Hurling: Lough, stock & barrel .. Davy comes clean; FITZGERALD BRINGS GER TO BOOK.
FIERY Clare hurling goalkeeper Davy Fitzgerald has revealed a troubled relationship with the county's former manager Ger Loughnane in his official biography - Passion and Pride.
Fitzgerald (34) has criticised Loughnane for his often harsh analysis of the Clare hurlers in recent years, in print and on television.
Fitzgerald has huge respect for what Loughnane achieved with the Banner County, he guided them to All-Ireland glory in 1995 and 1997, but he is upset by Loughnane's criticism of current boss Anthony Daly and his players in recent years.
In his hard-hitting book, Fitzgerald writes: "I like honourable people in the GAA but Ger Loughnane has lost a lot of respect in Clare over the past few years for comments that he made about the county team in his newspaper column and on TV.
"There will only ever be one Ger Loughnane, he brought us two All-Ireland titles and I had incredible respect for the man.
"However, in recent years he has turned against us and I just wish he wouldn't go in so hard. His criticism has not inspired us, in fact it's done the complete opposite - it has hurt us.
"Loughnane openly criticises the county board and the make-up of Anthony Daly's backroom team, but Ger is speaking from a pedestal that he has built for himself.
"If Ger has so much to say, why isn't he in the thick of it with us, helping us out?
"Before my story was published, some people advised me that I might be better off not mentioning Loughnane at all, but I am fiercely loyal to my team-mates," the Sixmilebridge goalkeeper continued.
"I've seen them train and the sacrifices they make so I hate to see them cut down.
"Ger Loughnane should not, under any circumstances, criticise Clare hurlers who give their all, just to entertain the rest of the country and to make a few quid for himself.
"When Ger was with us, I knew what he thought of other teams we faced in Championship hurling: very, very little. His philosophy was simple, Clare were number one and the rest were nobodies. So now, when he sticks the boot in, it smacks of hypocrisy."
Loughnane wasn't present last Monday night when Fitzgerald launched his book at the West County Hotel in Ennis.
Fitzgerald and ghost writer Jackie Cahill, GAA correspondent with the Irish Daily Mirror, were staggered when over 1,500 people turned up for the official launch of the book which is sponsored by Martin Donnelly.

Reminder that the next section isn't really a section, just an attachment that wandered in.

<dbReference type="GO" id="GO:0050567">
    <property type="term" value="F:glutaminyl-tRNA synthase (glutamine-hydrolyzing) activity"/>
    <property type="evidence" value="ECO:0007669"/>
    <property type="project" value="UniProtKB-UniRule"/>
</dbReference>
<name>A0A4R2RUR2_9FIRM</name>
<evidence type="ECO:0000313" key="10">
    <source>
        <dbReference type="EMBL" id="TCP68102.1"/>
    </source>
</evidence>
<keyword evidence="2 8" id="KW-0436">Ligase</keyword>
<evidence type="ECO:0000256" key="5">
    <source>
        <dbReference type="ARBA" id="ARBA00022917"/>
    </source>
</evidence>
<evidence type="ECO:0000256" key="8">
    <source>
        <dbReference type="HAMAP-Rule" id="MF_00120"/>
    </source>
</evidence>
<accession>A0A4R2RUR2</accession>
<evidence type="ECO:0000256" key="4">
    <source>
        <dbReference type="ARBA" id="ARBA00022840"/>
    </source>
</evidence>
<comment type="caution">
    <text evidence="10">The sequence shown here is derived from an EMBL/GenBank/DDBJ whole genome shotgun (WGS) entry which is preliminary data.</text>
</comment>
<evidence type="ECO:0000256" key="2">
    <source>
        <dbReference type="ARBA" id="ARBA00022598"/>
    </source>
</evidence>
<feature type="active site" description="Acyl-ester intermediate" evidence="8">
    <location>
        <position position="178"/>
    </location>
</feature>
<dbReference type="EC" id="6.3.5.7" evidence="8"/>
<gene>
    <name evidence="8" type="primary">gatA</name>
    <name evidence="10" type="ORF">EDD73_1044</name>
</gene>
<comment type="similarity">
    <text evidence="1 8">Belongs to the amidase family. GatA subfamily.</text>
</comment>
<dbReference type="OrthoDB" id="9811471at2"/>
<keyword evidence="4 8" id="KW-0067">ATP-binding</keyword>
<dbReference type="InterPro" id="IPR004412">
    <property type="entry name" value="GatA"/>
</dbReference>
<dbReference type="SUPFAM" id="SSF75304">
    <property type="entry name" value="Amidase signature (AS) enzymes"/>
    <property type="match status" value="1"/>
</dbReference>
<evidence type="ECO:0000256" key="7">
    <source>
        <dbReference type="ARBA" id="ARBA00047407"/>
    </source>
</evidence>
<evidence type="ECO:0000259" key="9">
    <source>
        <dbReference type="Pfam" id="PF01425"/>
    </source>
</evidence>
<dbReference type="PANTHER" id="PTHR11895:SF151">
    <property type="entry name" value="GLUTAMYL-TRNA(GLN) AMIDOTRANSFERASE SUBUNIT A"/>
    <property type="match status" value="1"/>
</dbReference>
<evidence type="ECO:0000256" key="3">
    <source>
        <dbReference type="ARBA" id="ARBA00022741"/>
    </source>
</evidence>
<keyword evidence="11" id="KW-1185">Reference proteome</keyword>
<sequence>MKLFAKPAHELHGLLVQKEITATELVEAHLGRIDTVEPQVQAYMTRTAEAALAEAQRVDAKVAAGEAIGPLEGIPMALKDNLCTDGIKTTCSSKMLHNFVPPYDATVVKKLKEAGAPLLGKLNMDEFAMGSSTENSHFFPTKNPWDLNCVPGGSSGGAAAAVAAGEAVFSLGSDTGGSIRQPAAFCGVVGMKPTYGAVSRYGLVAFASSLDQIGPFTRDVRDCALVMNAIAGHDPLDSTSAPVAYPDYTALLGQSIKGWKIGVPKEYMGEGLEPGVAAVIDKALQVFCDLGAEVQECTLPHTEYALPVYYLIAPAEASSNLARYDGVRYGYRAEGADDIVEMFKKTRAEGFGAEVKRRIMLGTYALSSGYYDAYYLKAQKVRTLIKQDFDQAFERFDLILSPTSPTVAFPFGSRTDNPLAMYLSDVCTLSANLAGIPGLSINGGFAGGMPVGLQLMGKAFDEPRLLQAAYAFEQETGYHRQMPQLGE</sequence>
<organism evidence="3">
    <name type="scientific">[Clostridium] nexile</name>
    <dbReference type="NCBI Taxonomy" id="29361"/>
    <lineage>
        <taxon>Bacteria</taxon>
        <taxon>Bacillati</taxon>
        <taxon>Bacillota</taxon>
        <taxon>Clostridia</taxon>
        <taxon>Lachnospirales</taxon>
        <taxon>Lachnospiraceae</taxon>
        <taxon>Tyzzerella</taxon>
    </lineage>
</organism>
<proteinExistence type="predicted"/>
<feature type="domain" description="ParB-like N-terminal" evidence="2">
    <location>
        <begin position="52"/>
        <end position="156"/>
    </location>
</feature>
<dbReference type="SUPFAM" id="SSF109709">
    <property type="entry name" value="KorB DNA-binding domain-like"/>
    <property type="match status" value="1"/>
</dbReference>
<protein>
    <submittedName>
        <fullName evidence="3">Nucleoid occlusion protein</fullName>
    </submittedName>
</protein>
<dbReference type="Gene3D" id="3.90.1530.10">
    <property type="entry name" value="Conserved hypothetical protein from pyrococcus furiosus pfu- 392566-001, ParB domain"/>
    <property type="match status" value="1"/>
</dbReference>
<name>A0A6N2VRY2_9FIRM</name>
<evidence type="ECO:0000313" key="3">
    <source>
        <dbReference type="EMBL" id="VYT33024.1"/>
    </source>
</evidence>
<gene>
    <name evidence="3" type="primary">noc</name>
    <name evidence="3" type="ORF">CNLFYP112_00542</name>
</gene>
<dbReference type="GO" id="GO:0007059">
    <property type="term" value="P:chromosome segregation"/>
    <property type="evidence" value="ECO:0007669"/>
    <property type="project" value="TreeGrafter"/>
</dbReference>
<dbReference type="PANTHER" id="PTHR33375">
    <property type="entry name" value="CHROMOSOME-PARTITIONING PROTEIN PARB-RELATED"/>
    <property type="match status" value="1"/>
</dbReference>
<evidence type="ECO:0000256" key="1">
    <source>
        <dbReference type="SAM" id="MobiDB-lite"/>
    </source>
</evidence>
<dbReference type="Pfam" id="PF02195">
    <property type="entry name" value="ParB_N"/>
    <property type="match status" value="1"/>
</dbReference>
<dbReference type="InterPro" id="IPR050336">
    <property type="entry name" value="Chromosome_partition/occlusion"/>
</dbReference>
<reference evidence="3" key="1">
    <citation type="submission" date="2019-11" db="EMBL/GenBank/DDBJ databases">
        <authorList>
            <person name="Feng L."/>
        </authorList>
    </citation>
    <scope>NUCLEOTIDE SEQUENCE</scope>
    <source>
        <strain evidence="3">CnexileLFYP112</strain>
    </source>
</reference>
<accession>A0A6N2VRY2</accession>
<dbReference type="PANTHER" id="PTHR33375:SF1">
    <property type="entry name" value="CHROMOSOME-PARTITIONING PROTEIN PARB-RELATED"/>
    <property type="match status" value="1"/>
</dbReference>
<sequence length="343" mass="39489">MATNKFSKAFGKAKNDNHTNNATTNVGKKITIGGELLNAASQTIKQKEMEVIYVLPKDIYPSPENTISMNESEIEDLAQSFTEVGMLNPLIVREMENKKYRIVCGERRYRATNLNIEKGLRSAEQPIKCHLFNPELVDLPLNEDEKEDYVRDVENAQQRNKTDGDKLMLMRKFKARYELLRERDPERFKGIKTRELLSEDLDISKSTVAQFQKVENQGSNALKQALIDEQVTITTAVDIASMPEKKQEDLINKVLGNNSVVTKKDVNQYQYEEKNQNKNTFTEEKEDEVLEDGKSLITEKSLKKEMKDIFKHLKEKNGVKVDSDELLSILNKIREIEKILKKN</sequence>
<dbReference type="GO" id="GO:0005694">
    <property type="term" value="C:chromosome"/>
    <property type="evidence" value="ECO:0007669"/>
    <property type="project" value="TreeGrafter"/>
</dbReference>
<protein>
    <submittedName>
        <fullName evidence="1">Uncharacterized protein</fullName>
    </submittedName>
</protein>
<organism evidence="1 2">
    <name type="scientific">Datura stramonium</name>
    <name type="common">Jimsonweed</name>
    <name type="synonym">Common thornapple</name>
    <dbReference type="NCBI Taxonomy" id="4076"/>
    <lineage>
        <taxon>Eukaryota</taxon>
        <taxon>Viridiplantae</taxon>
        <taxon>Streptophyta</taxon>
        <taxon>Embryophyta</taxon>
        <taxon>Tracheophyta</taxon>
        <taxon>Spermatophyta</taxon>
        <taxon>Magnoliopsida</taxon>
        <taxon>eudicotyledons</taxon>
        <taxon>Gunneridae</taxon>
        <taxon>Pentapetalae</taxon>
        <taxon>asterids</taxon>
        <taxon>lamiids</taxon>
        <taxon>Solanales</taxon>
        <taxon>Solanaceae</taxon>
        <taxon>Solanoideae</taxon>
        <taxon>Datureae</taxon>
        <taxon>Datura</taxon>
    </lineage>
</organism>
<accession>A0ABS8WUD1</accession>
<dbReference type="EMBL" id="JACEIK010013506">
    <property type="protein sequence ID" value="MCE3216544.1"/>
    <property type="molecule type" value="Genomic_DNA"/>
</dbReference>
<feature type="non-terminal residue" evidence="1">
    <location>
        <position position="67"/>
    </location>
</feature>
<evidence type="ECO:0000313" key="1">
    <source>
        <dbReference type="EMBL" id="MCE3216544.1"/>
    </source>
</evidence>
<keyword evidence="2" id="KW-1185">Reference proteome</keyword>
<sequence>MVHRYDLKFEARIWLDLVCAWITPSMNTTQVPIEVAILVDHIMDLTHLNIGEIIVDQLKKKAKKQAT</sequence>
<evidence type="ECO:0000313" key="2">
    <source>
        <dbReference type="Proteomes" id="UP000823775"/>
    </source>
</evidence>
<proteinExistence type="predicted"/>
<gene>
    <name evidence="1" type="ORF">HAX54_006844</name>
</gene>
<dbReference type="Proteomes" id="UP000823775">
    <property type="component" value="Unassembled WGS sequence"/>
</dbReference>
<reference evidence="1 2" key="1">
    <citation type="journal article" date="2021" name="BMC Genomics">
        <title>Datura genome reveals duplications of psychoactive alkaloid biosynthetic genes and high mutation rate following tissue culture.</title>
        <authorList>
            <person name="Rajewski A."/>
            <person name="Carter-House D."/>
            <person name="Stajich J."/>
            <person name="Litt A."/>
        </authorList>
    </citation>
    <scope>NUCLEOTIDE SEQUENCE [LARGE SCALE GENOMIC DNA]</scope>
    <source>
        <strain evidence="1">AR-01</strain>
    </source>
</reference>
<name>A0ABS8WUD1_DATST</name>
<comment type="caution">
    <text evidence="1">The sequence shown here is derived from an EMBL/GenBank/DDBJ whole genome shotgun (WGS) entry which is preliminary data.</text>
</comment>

Fitzgerald is one of the most flamboyant and recognisable keepers that the game of hurling has ever seen.
Since making his Championship debut for Clare in 1990, he has won every possible honour during the course of a colourful career.
Fitzgerald was instrumental in Clare's emergence from the hurling wilderness, as a special group of players became the most potent force in the country during the mid-90s.
In this honest and often emotional biography, Fitzgerald chronicles the joys and despair in his life. He details the breakdown of his marriage, and the resulting abuse he has suffered at the hands of terrace yobs ever since.
Fitzgerald revealed that Cork supporters started the barracking during the Munster semi-final in 1998 and, as it got worse, he even considered quitting the game completely.
Fitzgerald also details his relationship with various managers down through the years, most notably Loughnane. He lifts the lid on the major controversies that have punctuated a successful career and outlines how he feels hard done by not to have won All-Star awards in 1997 and 99.
Love him or hate him, Fitzgerald is a remarkable figure and his story makes riveting reading. He doesn't spare Loughnane either and says that he made "a big mistake" in 1998 when he met with GAA officials to agree a replay against Offaly after referee Jimmy Cooney had blown up early in the second game between the two sides.
PASSION and Pride - the Official Biography of Davy Fitzgerald with Jackie Cahill, is out now. Published by Blackwater Press, priced A14.99. The Cystic Fibrosis Association of Ireland will receive royalties from the sale of this book.
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|Publication:||The Mirror (London, England)|
|Date:||Nov 22, 2005|
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